As for the design of the set itself, I kind of love it.  The big, floating team logo on the back is a pretty unique touch and any card that makes use of the proper team markings gets bonus points, in my eyes.

We still have the smoke and pixelization thing going on in the corners (like Flagship), however, these characteristics don't feel quite as obtrusive in Bunt, especially since this set is modeled after a digital app.  In fact, it's actually appropriate.  My only complaint is that the name bar is a little too tall and begins to intrude on the picture, but that's small potatoes.

One last base card - Billy Hamilton isn't and never has been a Wrigley resident, is an NL Central division rival and absolutely kills the Cubs whenever they match up, but I had to show this one off.  Why?  

Obviously, because he is laying down a bunt on a Bunt card!  It's like cardboard inception or something.

Meanwhile, this set is a throwback in that while there are numbered parallels and autographs, the odds of pulling them are astronomical; thus, the star of the show is defintiely the already seen base cards and the cheap, but visually appealing inserts.  Speaking of which:

No Cubs amongst the inserts; that said, at least Luis fits in with my former Cub (Cubs of a Different Color) collection.  Honestly, I've forgotten the concept behind these "Lightforce" cards (I think the back said something about RBI's?); nevertheless, the prism-y, star design reminds me of entering lightspeed in the Millennium Falcon and that's okay with me.

The "Future of the Franchise" set is a little more obvious and a lot more bare-bones in terms of visuals.  Miguel has been a bit of a disappointment in Minnesota thus far, after signing with much fanfare back in 2009 out of the Dominican Republic, but at age 23, he still has some time to straighten things out and stay part of the Twins' future.

It's a scientific fact, baseball fans ADORE throwback uniforms, the sport is pretty much built around respect for history and nostalgia.  So, it's only natural that a set should be built around such unique threads.  While this 70's-themed Choo single is specifically a throwback, the best part of this inserts checklist is that it is not limited to calls to the past.  In fact, the list includes many batting practice, rarely-used alternates and other off-kilter uniform choices.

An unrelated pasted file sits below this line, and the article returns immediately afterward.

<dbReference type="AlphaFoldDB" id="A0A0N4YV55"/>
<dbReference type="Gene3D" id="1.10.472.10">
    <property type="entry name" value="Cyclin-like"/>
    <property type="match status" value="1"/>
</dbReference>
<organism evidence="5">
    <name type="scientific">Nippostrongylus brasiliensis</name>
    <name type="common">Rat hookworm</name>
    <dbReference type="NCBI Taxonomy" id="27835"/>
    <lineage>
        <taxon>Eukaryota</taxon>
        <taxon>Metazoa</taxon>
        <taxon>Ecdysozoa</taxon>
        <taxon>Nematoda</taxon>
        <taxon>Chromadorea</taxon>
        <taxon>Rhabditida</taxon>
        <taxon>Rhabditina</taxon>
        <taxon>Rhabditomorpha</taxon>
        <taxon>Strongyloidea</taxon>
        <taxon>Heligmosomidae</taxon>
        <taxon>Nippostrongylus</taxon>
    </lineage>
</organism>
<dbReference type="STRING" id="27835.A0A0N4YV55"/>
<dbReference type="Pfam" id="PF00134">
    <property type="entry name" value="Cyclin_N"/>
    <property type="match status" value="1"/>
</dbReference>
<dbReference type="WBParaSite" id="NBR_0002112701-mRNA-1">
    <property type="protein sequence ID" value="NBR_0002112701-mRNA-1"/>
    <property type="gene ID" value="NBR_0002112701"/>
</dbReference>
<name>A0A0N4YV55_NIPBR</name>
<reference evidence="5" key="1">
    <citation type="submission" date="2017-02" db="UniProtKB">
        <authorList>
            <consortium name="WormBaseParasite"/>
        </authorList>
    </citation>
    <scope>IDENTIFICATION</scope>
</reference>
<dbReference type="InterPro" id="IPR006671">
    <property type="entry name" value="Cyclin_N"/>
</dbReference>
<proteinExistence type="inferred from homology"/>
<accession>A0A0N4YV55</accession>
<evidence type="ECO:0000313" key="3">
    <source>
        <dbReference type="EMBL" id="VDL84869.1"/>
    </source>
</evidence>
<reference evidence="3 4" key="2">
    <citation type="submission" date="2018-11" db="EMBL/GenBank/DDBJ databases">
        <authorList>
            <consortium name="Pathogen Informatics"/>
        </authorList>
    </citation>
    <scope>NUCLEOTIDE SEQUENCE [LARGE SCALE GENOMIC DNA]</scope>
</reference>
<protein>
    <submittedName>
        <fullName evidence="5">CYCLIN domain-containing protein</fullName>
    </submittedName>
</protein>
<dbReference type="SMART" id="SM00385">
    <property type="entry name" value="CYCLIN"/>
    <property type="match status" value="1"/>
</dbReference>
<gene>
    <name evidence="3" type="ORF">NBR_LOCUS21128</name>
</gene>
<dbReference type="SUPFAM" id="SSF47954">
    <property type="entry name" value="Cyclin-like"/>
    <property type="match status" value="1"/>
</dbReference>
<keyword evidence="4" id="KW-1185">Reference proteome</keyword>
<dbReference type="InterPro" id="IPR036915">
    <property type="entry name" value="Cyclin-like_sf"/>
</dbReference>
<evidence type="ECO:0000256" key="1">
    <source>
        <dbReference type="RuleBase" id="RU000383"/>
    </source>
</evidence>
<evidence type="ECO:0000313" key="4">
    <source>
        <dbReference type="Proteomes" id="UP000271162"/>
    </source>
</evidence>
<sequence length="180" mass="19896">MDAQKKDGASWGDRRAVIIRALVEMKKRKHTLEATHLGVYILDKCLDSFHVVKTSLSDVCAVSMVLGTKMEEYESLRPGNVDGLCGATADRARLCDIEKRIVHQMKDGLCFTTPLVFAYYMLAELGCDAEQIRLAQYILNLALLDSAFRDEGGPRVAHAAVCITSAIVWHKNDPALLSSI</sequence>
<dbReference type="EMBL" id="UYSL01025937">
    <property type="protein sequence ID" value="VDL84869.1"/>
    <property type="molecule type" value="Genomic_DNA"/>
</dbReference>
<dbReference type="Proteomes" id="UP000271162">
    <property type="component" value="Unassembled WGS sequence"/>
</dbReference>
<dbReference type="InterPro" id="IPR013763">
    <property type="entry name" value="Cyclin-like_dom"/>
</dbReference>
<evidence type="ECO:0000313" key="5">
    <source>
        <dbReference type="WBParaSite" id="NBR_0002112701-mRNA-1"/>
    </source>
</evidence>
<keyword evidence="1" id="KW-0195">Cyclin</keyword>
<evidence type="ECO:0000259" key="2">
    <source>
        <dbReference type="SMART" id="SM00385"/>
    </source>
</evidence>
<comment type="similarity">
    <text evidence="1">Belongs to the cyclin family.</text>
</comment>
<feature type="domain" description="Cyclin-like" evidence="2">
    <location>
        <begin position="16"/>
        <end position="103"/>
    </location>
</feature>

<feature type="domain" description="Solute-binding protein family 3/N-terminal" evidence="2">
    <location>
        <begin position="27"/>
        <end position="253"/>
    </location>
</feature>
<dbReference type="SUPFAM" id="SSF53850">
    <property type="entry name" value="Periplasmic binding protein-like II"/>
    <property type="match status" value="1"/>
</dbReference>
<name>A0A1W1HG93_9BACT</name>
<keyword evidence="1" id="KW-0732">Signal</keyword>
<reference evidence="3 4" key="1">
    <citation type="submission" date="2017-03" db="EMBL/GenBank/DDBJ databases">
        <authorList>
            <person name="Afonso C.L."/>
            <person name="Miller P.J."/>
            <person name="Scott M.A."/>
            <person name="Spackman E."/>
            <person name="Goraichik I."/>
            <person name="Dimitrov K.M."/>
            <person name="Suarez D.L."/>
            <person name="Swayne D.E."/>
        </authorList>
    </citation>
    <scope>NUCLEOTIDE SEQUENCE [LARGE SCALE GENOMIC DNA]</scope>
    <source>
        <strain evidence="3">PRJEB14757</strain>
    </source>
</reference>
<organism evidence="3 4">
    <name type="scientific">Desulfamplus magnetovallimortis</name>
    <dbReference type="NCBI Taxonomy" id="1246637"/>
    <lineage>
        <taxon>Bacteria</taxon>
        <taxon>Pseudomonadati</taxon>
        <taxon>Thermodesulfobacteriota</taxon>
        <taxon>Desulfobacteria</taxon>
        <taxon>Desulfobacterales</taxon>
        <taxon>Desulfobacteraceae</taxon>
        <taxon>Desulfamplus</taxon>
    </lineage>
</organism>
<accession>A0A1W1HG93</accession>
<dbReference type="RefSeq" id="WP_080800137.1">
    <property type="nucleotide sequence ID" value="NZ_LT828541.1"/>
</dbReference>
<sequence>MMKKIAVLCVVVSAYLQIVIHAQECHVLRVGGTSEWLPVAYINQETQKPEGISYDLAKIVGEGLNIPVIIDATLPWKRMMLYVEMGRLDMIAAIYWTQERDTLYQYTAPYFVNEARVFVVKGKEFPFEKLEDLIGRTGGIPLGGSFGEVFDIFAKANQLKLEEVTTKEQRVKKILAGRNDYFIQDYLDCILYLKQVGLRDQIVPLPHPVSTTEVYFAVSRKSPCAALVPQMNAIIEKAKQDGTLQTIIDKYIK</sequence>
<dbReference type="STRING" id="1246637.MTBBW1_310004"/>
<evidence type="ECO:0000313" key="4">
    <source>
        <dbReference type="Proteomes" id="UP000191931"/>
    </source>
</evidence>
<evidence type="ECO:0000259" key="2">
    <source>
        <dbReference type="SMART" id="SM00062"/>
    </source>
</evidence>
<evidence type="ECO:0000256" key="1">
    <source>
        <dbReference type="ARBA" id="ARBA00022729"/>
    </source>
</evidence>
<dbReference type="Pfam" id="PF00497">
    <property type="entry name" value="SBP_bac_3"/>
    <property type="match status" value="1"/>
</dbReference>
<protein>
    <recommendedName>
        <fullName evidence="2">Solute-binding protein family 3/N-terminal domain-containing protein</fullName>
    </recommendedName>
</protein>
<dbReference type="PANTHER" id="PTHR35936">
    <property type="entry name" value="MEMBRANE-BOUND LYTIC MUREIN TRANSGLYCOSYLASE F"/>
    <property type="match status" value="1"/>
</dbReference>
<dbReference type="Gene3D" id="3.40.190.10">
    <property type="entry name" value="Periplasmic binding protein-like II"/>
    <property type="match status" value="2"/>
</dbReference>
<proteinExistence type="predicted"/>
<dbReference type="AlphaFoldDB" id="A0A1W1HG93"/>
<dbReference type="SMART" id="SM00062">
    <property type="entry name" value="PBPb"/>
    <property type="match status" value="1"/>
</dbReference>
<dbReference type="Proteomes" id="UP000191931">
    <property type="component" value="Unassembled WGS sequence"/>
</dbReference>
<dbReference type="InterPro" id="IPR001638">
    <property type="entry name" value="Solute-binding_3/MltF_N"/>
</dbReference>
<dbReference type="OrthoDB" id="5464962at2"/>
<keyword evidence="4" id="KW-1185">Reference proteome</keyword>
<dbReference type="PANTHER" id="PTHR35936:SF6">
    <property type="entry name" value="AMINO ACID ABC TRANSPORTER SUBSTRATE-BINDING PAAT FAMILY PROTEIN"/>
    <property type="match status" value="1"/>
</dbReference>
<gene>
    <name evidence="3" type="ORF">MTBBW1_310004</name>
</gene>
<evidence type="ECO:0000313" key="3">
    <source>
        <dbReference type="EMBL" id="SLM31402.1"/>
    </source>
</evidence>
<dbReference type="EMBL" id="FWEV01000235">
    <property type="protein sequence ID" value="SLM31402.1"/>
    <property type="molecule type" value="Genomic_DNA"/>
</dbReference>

And now, for my favorite insert set in Bunt (and maybe even in any product to hit the shelves this year):

The "Program" set.

Who doesn't love picking up a program, along with their scorecard, at the old ballpark?  These cards really do look like mini programs, thanks to their faux-weathering, the bar code found in the bottom right corner and the backs...

Which even detail the different "sections" to be found within the publications.  The only way these could possibly be cooler is if they went the full "Collect-a-Book" route; however, I highly doubt that's within the budget of a product with such a low price point.

If anyone has any Cubs from the "Program" set, I am more than willing to trade anything (except the Cubs) that you see above.

While the focus on base cards, obtainable inserts and easy-on-the-wallet price are all exceptionally awesome features in Bunt, the real purpose of this set are the draw interest back to their app and it's digital card trader.  As such, several loot cards are distributed throughout the packs (1:3, I think it was?):

Now, I'm not one for digital cards... I mean, they're nothing more than .jpg images on my tablet screen and as much of a "card" as a Microsoft Paint scribble, in my mind.  Nevertheless, I'll probably cash in a free "pack" of anything, in fact, I'll probably take up any free offer.  Free is my favorite price, after all.